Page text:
I am in Africa, enjoying some heat and looking at graphite projects. I’ve been fond of saying that there is no shortage of graphite, and that is absolutely true. Carbon is pretty common on this planet, and the Earth has done a pretty good job of keeping some of it at temperatures and pressures high enough to get it to form a common crystalline structure that we call graphite. Problem is, we have also been good at finding uses for this stuff, and the more modern, technological uses for graphite demand some rarer materials.
Six or seven hundred words isn’t enough space to really get into what graphite does. The most commonly recognized uses are pencil “leads” and lubricants. The largest use for graphite is one that isn’t well recognized outside of industry, and that is refractory materials. Basically, graphite can be made into blocks or crucibles or any other desired shape, and can withstand large amounts of heat without immediately bursting into flame, contrary to what you think a big block of carbon would do. Graphite ain’t coal. Common industrial graphite refractories are made out of a mix of medium and large flake graphite. For some truly exotic applications, the graphite is made out of very fine flake material. Basically, the refractory maker starts with a graphite powder, coarse or fine, mixes it with binders that allow it to hold the desired final shape, then sticks the part in an electric furnace that uses the conductivity of the graphite to heat it up and reform the whole thing, binder and all, to graphite. Using large and medium flake requires less binder, makes a cheaper refractory part, but it probably contains more defects and won’t last as long in use as the more expensive part made using fine flake and much more binder. Refractory demand is growing at GDP rates.
Lithium batteries use graphite as anode material, but this takes a little explanation, too. Natural graphite comes from mines, and is relatively impure. Making it purer involves leaching with acids or using chemicals and high temperatures. Synthetic graphite is made using very high temperatures and organic feedstock like petroleum coke. The combination of high temperatures and organic feedstocks means that synthetic graphites are purer than even treated, natural graphites. Batteries are chemically complex, and the last thing companies making them want is contamination So what is commonly done today is that flakes of purified natural graphite are “spheroidized”, or mechanically played with until the flattish flake becomes a little round potato shape, then that blob of graphite is coated with synthetic. Natural graphite is cheaper than synthetic, but any of its contaminants are now hidden behind a coating of highly purified synthetic graphite. Battery use is growing much faster than GDP, of course.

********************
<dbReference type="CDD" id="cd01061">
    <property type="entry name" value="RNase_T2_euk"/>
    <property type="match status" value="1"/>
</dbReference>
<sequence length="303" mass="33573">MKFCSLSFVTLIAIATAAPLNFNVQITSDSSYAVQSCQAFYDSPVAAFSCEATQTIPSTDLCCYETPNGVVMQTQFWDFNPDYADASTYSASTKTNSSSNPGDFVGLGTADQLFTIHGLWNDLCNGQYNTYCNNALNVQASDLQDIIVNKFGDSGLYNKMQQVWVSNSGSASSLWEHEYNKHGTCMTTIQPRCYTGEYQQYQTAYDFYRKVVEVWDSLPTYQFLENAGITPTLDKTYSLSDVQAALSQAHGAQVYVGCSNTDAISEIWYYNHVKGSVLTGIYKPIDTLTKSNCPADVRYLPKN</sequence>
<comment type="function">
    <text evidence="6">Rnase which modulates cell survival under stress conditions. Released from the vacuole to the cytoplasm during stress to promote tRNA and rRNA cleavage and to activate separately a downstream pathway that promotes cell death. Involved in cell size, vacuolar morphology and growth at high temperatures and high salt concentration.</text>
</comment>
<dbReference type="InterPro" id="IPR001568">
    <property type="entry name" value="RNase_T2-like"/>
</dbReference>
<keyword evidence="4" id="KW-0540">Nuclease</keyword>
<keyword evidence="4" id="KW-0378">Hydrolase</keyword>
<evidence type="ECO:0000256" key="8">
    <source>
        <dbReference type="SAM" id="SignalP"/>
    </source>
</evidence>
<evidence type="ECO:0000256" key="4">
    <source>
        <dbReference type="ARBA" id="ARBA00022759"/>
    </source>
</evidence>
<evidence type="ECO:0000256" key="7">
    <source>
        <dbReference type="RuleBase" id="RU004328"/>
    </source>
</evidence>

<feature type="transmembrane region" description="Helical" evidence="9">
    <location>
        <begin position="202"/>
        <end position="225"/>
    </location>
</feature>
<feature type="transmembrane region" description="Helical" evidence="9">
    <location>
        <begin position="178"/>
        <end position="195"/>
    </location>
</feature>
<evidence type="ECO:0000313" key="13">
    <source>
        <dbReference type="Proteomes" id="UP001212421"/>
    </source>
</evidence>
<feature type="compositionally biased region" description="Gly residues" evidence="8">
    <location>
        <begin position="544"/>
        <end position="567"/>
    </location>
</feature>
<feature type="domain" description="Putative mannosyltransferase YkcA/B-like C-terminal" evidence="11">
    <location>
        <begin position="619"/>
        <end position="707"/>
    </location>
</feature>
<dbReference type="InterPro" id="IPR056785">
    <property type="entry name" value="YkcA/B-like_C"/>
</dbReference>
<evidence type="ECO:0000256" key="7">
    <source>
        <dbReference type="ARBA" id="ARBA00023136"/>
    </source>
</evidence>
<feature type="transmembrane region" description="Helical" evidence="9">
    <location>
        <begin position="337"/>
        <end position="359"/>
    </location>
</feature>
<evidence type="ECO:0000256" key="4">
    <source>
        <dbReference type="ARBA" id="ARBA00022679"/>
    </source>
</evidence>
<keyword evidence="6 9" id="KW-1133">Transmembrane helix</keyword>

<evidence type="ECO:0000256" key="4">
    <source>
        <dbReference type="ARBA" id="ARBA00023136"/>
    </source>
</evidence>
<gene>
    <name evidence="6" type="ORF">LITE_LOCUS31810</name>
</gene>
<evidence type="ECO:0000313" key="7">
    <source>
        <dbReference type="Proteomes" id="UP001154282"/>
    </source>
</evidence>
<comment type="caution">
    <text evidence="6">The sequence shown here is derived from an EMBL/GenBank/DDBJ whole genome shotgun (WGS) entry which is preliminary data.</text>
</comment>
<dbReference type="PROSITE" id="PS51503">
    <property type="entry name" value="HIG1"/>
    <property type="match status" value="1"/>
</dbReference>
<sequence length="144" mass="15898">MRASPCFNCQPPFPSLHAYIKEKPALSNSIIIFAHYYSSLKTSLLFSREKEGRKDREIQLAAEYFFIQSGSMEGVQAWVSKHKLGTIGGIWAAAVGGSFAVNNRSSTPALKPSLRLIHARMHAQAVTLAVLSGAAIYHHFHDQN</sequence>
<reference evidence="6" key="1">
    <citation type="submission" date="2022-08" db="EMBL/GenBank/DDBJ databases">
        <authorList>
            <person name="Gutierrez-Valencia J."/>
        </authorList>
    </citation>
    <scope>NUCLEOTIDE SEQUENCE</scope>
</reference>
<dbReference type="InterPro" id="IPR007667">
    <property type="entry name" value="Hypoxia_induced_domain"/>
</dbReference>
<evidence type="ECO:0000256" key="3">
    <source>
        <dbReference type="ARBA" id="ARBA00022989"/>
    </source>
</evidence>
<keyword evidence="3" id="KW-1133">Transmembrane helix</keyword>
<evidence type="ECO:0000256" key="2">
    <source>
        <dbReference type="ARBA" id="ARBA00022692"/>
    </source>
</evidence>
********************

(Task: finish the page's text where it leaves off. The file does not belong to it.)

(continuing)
Many are pushing the concept that natural graphite will completely replace synthetic in batteries. Let’s see why this is probably not true, at least not soon. Let’s say that natural, jumbo flake graphite costs $3,000 per tonne. Let’s say purifying it costs another $1,000 a tonne (don’t quote me on that, we are trying to be conservative here), and that spheroidizing causes us to lose 1/2 of our material. So we get a natural battery-grade graphite that costs $8,000 a tonne. The 18650 cells that are used in laptop computers or a Tesla Model S contain about 10 grams of graphite, each (according to Nexeon). That means, if it was all natural, it would be worth about $0.08. Let’s say synthetic graphite is worth 2x the amount of natural. The current ratio of synthetic to natural in batteries is about 40/60, so the blended feedstock cost is really about $0.11. We can save $0.03 a battery by switching to natural, and that’s it. Even a Tesla Model S uses only about 7,000 batteries, so the difference would be $210. Substantial in volume, but if even one Tesla Model S suffered a catastrophic battery failure because of that saving, that would likely impact the company far more than saving $210 a car at this stage. Batteries are likely to go to higher ratios of natural graphite over time, but it will be over substantial time.
Anyway, without going into much more detail, we agree that there is room for new graphite producers. But the demand for new graphite is largely in the form of large and extra-large flake, for uses like batteries and carbon foils, with good but not explosive demand growth. There is already more than enough very fine flake coming out of China. And depending on what mines make it into production, in my opinion there is probably only room for three or four new suppliers. So pick your investments in this space very carefully, and remember that when a commodity sells for $3,000 a tonne, it can ship anywhere. That means that the very best Canadian (or Australian, or Lithuanian for that matter) graphite project might not be good enough, if it is really only the 11th best project, globally.